If you think about it, developers typically are the early adopters of new technologies that ultimately IT standardizes on. I'd further argue Linux, virtualization, and cloud computing all have had their early start by getting traction in forward thinking pockets of the developer community.

But in each of these three cases, real business opportunities (read: monetization) came about when vendors focused on how these technologies deliver value to IT operations in the production environment. If your solution has fast time-to-value and truly solves a real world problem, the developer entry point is a far more efficient route to market than trying to sell directly to IT, where you have to outgun the likes of HP, Oracle, Cisco and IBM.

This is the exact playbook that Benchmark venture partner Rob Bearden put into action at JBoss, and later at SpringSource. JBoss had a massive developer following but little cash, most of which came from training and professional services. Rob and the JBoss team then kicked monetization into high gear with the addition of the JBoss Operations Network, which made widespread JBoss adoption within enterprises a "problem" solved and paid for by IT operations.

Developers get you in the door, but operations makes the stay worthwhile.

These big, proprietary software companies also bring value to developer-focused startups because they can more easily tread the fine line between open source and proprietary. As Redmonk's James Governor writes,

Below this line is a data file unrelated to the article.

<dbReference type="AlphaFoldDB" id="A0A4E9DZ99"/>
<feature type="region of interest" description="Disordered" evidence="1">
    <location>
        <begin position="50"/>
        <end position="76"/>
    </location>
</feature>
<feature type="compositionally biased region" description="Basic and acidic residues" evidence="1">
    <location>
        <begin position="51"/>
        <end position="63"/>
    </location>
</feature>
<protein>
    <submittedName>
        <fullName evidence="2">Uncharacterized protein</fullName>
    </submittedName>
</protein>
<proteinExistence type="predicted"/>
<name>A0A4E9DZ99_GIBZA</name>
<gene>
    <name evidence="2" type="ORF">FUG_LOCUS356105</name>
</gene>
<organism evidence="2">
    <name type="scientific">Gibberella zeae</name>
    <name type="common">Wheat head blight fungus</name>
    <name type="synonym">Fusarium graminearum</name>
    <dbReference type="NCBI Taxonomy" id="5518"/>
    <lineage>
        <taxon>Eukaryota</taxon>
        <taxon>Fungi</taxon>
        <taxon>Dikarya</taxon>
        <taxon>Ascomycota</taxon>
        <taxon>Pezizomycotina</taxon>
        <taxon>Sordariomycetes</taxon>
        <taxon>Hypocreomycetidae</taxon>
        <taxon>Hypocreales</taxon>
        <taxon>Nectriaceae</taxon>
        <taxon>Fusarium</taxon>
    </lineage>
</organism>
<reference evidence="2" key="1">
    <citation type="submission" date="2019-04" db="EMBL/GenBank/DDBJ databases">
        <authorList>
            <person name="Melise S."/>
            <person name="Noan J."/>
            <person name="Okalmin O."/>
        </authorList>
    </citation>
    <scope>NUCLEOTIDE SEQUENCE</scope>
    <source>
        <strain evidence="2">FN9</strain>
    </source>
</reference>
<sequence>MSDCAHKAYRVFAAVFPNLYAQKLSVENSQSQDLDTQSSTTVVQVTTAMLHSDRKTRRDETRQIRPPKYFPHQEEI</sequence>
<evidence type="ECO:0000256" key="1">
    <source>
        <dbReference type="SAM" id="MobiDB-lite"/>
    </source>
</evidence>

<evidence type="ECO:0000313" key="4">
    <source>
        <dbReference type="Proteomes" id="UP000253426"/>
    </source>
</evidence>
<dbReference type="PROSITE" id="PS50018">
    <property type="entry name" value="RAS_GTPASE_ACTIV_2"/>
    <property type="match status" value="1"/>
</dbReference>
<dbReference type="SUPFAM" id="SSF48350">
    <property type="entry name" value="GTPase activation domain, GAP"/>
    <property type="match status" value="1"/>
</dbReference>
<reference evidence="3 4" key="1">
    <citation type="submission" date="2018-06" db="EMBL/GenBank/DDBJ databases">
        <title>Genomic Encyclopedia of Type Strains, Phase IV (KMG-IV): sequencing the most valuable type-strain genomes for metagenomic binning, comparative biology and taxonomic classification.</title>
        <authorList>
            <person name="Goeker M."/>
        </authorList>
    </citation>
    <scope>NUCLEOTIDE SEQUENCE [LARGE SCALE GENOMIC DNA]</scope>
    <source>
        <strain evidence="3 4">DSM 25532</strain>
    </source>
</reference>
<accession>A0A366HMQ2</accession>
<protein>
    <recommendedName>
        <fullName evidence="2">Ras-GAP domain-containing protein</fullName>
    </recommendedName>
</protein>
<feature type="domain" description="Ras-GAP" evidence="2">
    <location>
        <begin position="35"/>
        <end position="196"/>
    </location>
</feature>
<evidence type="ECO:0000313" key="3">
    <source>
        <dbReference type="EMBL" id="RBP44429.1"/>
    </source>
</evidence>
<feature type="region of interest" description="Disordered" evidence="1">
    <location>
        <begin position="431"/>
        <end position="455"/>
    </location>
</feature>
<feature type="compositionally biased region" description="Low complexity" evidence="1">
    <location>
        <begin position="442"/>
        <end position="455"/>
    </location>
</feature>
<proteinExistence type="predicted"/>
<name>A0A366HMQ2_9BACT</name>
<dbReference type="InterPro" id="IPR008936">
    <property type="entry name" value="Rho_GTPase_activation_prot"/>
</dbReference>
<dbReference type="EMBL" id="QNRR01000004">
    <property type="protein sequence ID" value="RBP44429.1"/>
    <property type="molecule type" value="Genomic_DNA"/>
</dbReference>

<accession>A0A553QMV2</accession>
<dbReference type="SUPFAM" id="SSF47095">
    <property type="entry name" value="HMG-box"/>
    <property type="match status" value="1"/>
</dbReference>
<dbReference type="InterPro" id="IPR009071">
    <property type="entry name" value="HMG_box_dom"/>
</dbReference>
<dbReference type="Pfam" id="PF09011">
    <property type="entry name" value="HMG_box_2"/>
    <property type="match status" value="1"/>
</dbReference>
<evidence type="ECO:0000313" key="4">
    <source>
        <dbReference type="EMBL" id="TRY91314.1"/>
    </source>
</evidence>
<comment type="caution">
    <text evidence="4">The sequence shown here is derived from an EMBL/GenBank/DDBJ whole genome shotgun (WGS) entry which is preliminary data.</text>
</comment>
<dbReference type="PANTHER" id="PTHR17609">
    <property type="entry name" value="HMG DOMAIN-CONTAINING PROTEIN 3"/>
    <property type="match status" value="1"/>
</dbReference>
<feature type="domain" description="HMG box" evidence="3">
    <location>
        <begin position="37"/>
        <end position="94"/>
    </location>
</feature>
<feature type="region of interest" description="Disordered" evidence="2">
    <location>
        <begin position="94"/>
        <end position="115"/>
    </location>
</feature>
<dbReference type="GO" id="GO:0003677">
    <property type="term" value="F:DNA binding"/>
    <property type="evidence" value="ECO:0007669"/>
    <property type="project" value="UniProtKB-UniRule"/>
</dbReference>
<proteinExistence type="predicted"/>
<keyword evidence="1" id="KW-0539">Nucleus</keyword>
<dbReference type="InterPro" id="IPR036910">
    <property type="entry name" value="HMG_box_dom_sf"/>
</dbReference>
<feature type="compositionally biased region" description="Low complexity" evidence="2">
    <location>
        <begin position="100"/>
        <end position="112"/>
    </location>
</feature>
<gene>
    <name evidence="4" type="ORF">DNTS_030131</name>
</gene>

RedMonk fundamentally believes in sustainable business models - we always saw open source as a great enabler, but not the source of easy margins... Rather the margins come in the packaging for user experience, with the addition of proprietary elements - just ask Apple.

Those proprietary elements come naturally to the Oracles of the world, but may be harder for a startup to develop, and even harder for them to command a premium when they're just trying to get a customer to pay something, anything. That's just standard operating procedure in a startup, and is doubly so in those that target developers, particularly open-source developers.

Redmonk's Stephen O'Grady is dead-on correct: developers are "the new kingmakers." Why? Because developers are the fastest path to adoption and, eventually, to getting paid for that adoption. Salesforce.com, VMware, Oracle and so on aren't necessarily the best-positioned to attract developers, but they're in a great position to monetize others' developer outreach.

Developers are a canny bunch, and can't be bought by the highest bidder. But smart companies that buy into developer communities without trying to overwhelm them - who sell to the operations director who supports developers, and not to the developers themselves - will do very well. In this light, paying a premium for a Spring or Ruby developer may be smart business indeed. ®

Matt Asay is chief operating officer of Ubuntu commercial operation Canonical. With more than a decade spent in open source, Asay served as Alfreso's general manager for the Americas and vice president of business development, and he helped put Novell on its open-source track. Asay is an emeritus board member of the Open Source Initiative (OSI). His column, Open...and Shut, appears every Friday on The Register.